One of the first decisions homebuyers and mortgage shoppers face is whether to select a fixed-rate or variable-rate mortgage.
What's the difference between fixed and variable rates?
With a fixed-rate mortgage, the mortgage rate and payment you make each month will stay the same for the term of your mortgage . With a variable-rate mortgage, however, the mortgage rate will change with the prime lending rate as set by your lender. A variable rate will be quoted as Prime +/- a specified amount, such as Prime - 0.45%. Though the prime lending rate may fluctuate, the relationship to prime will stay constant over your term.
To better understand the difference, and how these rate types may affect your monthly mortgage payments, watch the video below.
5-year fixed vs. variable mortgage rates over time
Variable rates tend to be slightly lower than fixed rates at any given time, because they are inherently less risky for lenders. However, this is not always the case, as illustrated in the chart below. You'll notice that in late 2019, 5-year variable rates were higher than fixed rates, while towards the end of 2022, the spread between 5-year variable and fixed rates was virtually non-existent. For the whole of 2023, year-to-date, variable 5-year variable mortgage rates have been noticeably higher than 5-year fixed rates.
5-year fixed vs. variable mortgage rates (interactive graph)
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Fixed and variable mortgage rates compared
The table below lays out some of the key differences as well as the pros and cons of fixed and variable mortgage rates.
Popularity of fixed versus variable mortgage rates
Fixed mortgage rates are historically the more popular of the two rate types. However, for the majority of 2021 and into 2022, variable mortgage rates were significantly lower than fixed rates As a result, variable-rate mortgages surged in popularity. In the second half of 2021, according to the Canada Mortgage and Housing Corporation (CMHC), over 50% of new mortgages and mortgage renewals were variable-rate mortgages. Moreover, according to a report published by the Bank of Canada, variable-rate mortgages accounted for roughly a third of Canadian mortgage debt by the end of 2022, as compared to just 20% in 2019. However, in the wake of eight successive rate hikes by the Bank of Canada between March 2022 and January 2023, variable mortgage rates went soaring and, consequently, variable mortgage rates plunged in popularity. In 2021 and 2022, variable mortgage rate inquiries to Ratehub.ca made up 23% and 26% of all mortgage rate requests, respectively. In 2023 YTD, variable mortgage rate requests account for just 5% of rate requests made to Ratehub.ca.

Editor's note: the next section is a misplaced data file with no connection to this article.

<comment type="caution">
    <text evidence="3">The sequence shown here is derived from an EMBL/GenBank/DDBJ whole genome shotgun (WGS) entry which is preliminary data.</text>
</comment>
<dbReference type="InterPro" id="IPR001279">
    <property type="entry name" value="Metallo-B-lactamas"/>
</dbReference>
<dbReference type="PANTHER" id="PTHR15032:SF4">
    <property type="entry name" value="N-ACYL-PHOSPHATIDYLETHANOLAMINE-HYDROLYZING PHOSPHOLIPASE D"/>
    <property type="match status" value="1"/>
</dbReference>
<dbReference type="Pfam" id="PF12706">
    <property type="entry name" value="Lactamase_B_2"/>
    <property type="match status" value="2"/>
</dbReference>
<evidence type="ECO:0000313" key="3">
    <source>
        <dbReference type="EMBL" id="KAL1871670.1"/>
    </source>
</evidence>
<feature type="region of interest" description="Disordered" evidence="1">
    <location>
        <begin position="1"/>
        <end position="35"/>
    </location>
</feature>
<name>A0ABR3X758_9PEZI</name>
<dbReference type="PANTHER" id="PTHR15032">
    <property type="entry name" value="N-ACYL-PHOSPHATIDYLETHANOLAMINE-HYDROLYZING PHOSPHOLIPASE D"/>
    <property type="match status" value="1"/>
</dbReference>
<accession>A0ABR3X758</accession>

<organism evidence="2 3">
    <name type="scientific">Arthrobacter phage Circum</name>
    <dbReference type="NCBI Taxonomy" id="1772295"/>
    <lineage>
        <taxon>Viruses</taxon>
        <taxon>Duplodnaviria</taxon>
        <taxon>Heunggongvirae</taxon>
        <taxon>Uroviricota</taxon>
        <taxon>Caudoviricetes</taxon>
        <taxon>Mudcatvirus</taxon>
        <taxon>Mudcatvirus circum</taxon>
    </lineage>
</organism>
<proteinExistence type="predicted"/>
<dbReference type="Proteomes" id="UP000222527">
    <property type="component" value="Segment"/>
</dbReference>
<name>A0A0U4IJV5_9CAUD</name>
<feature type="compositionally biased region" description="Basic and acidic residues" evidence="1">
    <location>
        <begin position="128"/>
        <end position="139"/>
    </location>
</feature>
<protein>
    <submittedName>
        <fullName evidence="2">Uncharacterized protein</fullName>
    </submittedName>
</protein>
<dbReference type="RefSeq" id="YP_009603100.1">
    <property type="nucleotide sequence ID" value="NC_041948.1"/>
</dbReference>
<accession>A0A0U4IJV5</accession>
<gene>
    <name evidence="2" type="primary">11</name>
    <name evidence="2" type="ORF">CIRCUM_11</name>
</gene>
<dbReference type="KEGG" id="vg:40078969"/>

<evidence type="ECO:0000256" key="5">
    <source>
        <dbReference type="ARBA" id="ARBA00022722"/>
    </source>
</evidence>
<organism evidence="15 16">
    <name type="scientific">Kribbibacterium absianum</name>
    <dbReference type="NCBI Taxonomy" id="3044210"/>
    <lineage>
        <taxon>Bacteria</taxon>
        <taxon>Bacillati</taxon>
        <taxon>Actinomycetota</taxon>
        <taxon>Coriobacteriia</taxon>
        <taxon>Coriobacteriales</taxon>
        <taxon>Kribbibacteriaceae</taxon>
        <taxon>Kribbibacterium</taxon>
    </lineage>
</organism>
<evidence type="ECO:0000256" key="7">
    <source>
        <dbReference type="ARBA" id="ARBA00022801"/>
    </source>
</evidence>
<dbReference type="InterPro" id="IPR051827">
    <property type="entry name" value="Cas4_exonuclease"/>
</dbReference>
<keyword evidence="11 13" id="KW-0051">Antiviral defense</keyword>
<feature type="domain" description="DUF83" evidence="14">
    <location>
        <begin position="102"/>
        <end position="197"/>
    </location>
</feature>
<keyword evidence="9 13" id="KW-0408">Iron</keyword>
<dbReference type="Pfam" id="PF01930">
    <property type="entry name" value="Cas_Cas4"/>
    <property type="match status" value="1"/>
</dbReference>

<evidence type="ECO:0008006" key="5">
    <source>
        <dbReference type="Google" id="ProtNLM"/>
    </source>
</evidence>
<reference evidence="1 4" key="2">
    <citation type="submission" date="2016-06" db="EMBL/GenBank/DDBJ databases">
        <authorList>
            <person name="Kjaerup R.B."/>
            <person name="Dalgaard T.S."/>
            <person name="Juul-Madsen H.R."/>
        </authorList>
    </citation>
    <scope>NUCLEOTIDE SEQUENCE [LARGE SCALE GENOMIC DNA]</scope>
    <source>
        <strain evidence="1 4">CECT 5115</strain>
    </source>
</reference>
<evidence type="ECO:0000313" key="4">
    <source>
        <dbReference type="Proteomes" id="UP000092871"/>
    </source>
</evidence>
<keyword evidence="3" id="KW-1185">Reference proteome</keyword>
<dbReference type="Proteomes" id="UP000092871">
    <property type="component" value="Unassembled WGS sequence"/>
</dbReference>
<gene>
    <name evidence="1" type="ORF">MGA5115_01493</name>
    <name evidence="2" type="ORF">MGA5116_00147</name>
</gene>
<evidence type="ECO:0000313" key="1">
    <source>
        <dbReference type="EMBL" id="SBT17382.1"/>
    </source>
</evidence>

Comparing fixed and variable mortgage rates
You can think of the difference, or spread, between variable and fixed mortgage rates as the price of insurance that lending rates will not increase, more or less. When interest rates are low and are not expected to fall further, it is generally advised to lock in a fixed rate, as variables rates will, at best, stay the same, or increase. On the other hand, if you expect interest rates to fall with some certainty, then a variable rate is preferred, as you will be able to absorb the benefit of paying lower interest. Similarly, if the difference between the variable rate and the fixed rate is significant, it may not be worth paying the premium for the stability protection of a fixed rate.
Fixed and variable mortgage rate drivers
By and large, fixed mortgage rates follow the pattern of Canada Bond Yields, plus a spread, where bond yields are driven by economic factors such as unemployment, export and inflation.
5-year fixed rates vs. 5-year bond yields (interactive chart)
Variable mortgage rates are driven by the same economic factors, except variable rates fluctuate with movements in the prime lending rate, the rate at which banks lend to their most credit-worthy customers. Variable mortgage rates are typically stated as prime plus/minus a percentage discount/premium. For example, a variable rate could be quoted as prime - 0.8%. So, when the prime rate is, say, 5%, you will pay 4.2% (5%-0.8%) interest.
Historical prime lending rates
The Bank of Canada adjusts the prime rate depending on the state of the economy, as determined by the economic factors introduced above. Together, combinations of unemployment, export, and manufacturing values shape the inflation rate. Generally speaking, when inflation is high, the Bank of Canada will increase the prime rate to make the act of borrowing money more expensive. Conversely, when inflation is low, the Bank of Canada will decrease the prime rate to stimulate the economy and improve the attractiveness of borrowing.
In terms of the discount/premium on the prime rate applied to variable rates, mortgage lenders set this based on their desired market share, competition, marketing strategy and general credit market conditions. These are the same factors that drive the spread between lenders' fixed mortgage rates and bond yields.